I went to Lake Maggiore twice. The first time in 2012 when I stayed in Stresa towards the south. I went back the following year and stayed on the opposite shoreline in Maccagno.
There was a particular style of tea towel around Lake Maggiore in 2012 – very large especially wide, on a white background with a red patterned border. I bought four tea towels on this holiday but gave two away as Christmas presents. I kept one with a map of the lake, which always brings back memories and was used to plan a second trip in 2013. The second one I kept was of pasta, the different shapes and where they originated from. The two I gave away were of the wine regions of Italy and cheeses from across Italy. I don’t drink wine and am not a big fan of Italian cheese so it seemed like a good compromise. There are people across the UK who are suffering in silence, having received the annual ‘compulsory’ tea towel from me.
The two I kept are excellent for wiping up, very functional, good for wiping big items, absorbent and made from sturdy cotton. I love them because they are good traditional tea towels for tourists like me who want to remember a holiday they enjoyed.
The map of Lake Maggiore gives you an idea of how big it is, that it is surrounded by other lakes and within itself has a number of islands tourists can visit. It is, in fact, the second largest lake in Italy and the largest in Southern Switzerland, is 66 kilometres long and has the Borromean islands within its shores. Although it shows that Switzerland borders the north of the island, it doesn’t really show that nearly a third of Lake Maggiore is within Switzerland. The great thing about Lake Maggiore is the public transport system i.e. the water buses. There are stops all around the shoreline, where there are places to visit; you can go along the same shoreline or cross the water. You can even travel to another country. You can buy a ‘pass’ for a couple of days or for a week, which is good value for money and allows unlimited travel. On a hot sunny day, the journey on the boat is an excursion in itself, just doing a round trip is pleasurable even if you don’t get off the boat.
Staying in Stresa was great; it is a delightful, pretty little town with a low key restaurant, used by locals, selling the most amazing cannelloni in tomato sauce. The water buses from Stresa take you to the Borremean Islands which are all so different. I liked the Isola Pescatore best; it was possible to walk all round the island, there were lots of little shops and it was really cute. It was where I bought all the tea towels so no wonder it gets my vote!!! And the ice creams were delicious, especially mango. In Italy, you really need to have ice cream every day. I remember, that in Stresa we weren’t far from the Botanical Gardens, set on the Lake’s edge reached by boat. It was easy to take a bus from Stresa to the nearby lake of Orta. In the town of Orta, we found a tea room in a cool courtyard with dainty and ornate metal garden tables and chairs, with masses of bougainvillaea and serving loose leaf tea, would you believe (friends had warned me that I would never find real tea in Italy. Well I proved them wrong). The tea towel also shows some local pottery (and I bought a jug), the Museum of Hats and the cable car I travelled on – great memories.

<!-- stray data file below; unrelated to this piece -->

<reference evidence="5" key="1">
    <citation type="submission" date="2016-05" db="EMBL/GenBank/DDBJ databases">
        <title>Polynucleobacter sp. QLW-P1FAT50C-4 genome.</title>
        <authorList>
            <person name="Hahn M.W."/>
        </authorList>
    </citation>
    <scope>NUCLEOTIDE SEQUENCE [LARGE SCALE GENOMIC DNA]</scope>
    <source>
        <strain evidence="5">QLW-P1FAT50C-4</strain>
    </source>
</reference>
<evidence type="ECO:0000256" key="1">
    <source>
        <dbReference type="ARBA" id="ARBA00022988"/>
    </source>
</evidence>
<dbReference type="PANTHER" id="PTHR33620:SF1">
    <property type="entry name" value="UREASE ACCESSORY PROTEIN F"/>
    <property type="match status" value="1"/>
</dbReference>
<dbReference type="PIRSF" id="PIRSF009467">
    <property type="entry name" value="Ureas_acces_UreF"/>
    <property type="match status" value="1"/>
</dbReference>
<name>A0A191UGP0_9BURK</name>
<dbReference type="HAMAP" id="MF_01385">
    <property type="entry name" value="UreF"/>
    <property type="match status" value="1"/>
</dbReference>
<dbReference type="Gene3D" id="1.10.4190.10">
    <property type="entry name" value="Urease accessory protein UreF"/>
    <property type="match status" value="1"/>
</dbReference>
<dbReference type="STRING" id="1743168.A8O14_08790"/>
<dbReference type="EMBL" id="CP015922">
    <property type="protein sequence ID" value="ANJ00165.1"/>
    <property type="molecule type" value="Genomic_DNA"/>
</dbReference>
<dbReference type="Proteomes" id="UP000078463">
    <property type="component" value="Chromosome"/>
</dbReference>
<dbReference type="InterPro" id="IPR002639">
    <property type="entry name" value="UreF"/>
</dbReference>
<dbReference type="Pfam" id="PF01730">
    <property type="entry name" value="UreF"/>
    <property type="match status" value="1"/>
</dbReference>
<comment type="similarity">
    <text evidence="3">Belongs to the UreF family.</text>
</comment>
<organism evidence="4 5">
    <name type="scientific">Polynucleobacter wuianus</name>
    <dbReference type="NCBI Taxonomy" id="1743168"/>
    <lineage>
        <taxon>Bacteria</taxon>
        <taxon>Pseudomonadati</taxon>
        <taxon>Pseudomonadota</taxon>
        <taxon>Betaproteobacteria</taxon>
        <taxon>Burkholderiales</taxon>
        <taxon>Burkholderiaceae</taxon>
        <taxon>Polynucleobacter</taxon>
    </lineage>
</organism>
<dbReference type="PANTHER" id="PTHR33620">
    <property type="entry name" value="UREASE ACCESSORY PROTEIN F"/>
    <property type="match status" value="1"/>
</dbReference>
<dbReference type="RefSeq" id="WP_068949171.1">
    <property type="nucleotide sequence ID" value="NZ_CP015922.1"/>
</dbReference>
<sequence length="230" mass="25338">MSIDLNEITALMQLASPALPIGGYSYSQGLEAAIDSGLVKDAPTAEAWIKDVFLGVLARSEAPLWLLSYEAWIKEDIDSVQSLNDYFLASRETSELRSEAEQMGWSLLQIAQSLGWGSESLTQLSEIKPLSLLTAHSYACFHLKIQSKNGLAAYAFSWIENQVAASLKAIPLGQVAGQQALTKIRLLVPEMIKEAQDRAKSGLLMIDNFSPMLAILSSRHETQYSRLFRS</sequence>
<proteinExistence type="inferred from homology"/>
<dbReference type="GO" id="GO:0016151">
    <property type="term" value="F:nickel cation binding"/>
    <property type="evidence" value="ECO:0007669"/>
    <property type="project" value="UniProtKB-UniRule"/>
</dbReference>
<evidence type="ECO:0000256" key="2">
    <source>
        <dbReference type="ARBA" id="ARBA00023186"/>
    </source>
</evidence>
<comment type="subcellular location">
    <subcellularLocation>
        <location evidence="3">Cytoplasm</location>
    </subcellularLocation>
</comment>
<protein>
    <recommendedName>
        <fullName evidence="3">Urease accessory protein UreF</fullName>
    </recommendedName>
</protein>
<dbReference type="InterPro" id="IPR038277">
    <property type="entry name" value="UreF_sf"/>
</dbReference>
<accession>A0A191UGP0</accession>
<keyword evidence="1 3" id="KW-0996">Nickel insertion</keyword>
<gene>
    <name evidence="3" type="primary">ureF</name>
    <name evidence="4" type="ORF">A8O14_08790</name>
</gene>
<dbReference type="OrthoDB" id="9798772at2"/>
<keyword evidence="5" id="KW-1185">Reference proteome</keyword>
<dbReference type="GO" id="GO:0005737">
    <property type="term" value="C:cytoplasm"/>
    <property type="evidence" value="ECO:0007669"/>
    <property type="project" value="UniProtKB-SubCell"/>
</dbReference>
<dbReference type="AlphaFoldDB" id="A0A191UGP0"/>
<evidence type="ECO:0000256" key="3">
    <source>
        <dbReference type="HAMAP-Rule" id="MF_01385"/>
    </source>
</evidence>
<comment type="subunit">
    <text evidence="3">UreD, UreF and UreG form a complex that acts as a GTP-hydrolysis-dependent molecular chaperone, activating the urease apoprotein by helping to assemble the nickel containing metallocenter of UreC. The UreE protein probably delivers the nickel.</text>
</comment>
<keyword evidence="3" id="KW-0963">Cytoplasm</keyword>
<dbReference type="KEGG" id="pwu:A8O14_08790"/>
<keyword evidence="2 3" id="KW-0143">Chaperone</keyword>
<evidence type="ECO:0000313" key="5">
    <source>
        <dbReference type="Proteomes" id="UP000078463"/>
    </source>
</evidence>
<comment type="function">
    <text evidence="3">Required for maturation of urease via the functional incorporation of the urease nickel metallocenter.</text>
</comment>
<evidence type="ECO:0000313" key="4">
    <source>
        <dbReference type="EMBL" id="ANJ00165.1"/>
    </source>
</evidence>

The pasta tea towel just shows me all the different pasta shapes you can buy and where they originate from. So have you tried Trenette, Pappadelle, Tortiglioni, Ziti, Fusilli, Tagliatele, Casa Recce, Cavatelli, Orecchiette, Penne Mezzane, Reginette, Farfalle, Rigatoni, Pipe Rigate, Lasagnette, Tripolini, Anellini, Quadratini to name but a few. It’s good to have a reference point for pasta in the kitchen without having to refer to Mr Google. Tea towels can be a great source of information, key snippets of information rather than having to buy a whole book on the subject. Looking at the tea towel, as I write, I could just eat a bowl of pasta, as served at Lake Maggiore – plain tomato with a salad.
I did go back to Lake Maggiore in 2013 with my friend’s grandchildren. We stayed in an apartment in Maccagno – a different side of the lake and much nearer to Switzerland. Without my ‘map’ of Lake Maggiore on the tea towel I forgot how far apart Stresa and Maccagno were. Italy with young children also gives you a different perspective and a different holiday. This was my excuse to go to the Chocolate Factory, travel on a train, eat loads more ice cream, spend time on a beach and see a Falconry Display. We even travelled to Switzerland, to Locarno, ate bagels with smoked salmon and found yet another, very sophisticated, tea room with loose leaf tea. It doesn’t get better than that. And I still found two tea rooms in Cannobio serving loose leaf tea.
There is no doubt that having some good tea towels brings back lots of good memories.
Click below to return to the Virtual Tea Towel Museum